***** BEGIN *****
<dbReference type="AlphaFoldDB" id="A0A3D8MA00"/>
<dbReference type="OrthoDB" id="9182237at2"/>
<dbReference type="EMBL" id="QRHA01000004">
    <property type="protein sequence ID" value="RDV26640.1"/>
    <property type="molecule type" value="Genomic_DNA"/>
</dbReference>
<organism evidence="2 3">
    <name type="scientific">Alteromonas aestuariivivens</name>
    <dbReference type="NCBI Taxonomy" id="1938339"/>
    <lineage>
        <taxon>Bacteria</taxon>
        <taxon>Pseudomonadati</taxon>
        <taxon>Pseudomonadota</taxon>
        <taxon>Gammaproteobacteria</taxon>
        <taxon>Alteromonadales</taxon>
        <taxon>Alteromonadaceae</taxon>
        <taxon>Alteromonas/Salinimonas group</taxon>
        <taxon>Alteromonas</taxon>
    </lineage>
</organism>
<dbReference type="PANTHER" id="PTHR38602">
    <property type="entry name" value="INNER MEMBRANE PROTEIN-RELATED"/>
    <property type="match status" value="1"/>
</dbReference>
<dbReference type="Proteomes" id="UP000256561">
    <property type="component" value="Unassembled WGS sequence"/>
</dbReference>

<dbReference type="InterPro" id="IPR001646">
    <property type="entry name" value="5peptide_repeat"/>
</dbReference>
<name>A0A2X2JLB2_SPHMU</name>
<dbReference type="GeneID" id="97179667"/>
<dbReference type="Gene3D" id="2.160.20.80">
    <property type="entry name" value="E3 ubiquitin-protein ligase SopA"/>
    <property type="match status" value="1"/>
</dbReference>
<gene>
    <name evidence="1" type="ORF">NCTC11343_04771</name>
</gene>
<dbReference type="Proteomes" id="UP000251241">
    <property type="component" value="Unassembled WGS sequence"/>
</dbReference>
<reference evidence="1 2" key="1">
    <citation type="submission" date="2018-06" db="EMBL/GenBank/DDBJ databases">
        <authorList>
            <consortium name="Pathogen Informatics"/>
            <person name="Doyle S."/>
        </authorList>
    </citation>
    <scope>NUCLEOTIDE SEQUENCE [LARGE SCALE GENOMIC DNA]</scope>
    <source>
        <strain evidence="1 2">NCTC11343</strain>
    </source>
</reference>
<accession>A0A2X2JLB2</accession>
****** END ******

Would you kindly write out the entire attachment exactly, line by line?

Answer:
<dbReference type="AlphaFoldDB" id="A0A3D8MA00"/>
<dbReference type="OrthoDB" id="9182237at2"/>
<dbReference type="EMBL" id="QRHA01000004">
    <property type="protein sequence ID" value="RDV26640.1"/>
    <property type="molecule type" value="Genomic_DNA"/>
</dbReference>
<organism evidence="2 3">
    <name type="scientific">Alteromonas aestuariivivens</name>
    <dbReference type="NCBI Taxonomy" id="1938339"/>
    <lineage>
        <taxon>Bacteria</taxon>
        <taxon>Pseudomonadati</taxon>
        <taxon>Pseudomonadota</taxon>
        <taxon>Gammaproteobacteria</taxon>
        <taxon>Alteromonadales</taxon>
        <taxon>Alteromonadaceae</taxon>
        <taxon>Alteromonas/Salinimonas group</taxon>
        <taxon>Alteromonas</taxon>
    </lineage>
</organism>
<dbReference type="PANTHER" id="PTHR38602">
    <property type="entry name" value="INNER MEMBRANE PROTEIN-RELATED"/>
    <property type="match status" value="1"/>
</dbReference>
<dbReference type="Proteomes" id="UP000256561">
    <property type="component" value="Unassembled WGS sequence"/>
</dbReference>

<dbReference type="InterPro" id="IPR001646">
    <property type="entry name" value="5peptide_repeat"/>
</dbReference>
<name>A0A2X2JLB2_SPHMU</name>
<dbReference type="GeneID" id="97179667"/>
<dbReference type="Gene3D" id="2.160.20.80">
    <property type="entry name" value="E3 ubiquitin-protein ligase SopA"/>
    <property type="match status" value="1"/>
</dbReference>
<gene>
    <name evidence="1" type="ORF">NCTC11343_04771</name>
</gene>
<dbReference type="Proteomes" id="UP000251241">
    <property type="component" value="Unassembled WGS sequence"/>
</dbReference>
<reference evidence="1 2" key="1">
    <citation type="submission" date="2018-06" db="EMBL/GenBank/DDBJ databases">
        <authorList>
            <consortium name="Pathogen Informatics"/>
            <person name="Doyle S."/>
        </authorList>
    </citation>
    <scope>NUCLEOTIDE SEQUENCE [LARGE SCALE GENOMIC DNA]</scope>
    <source>
        <strain evidence="1 2">NCTC11343</strain>
    </source>
</reference>
<accession>A0A2X2JLB2</accession>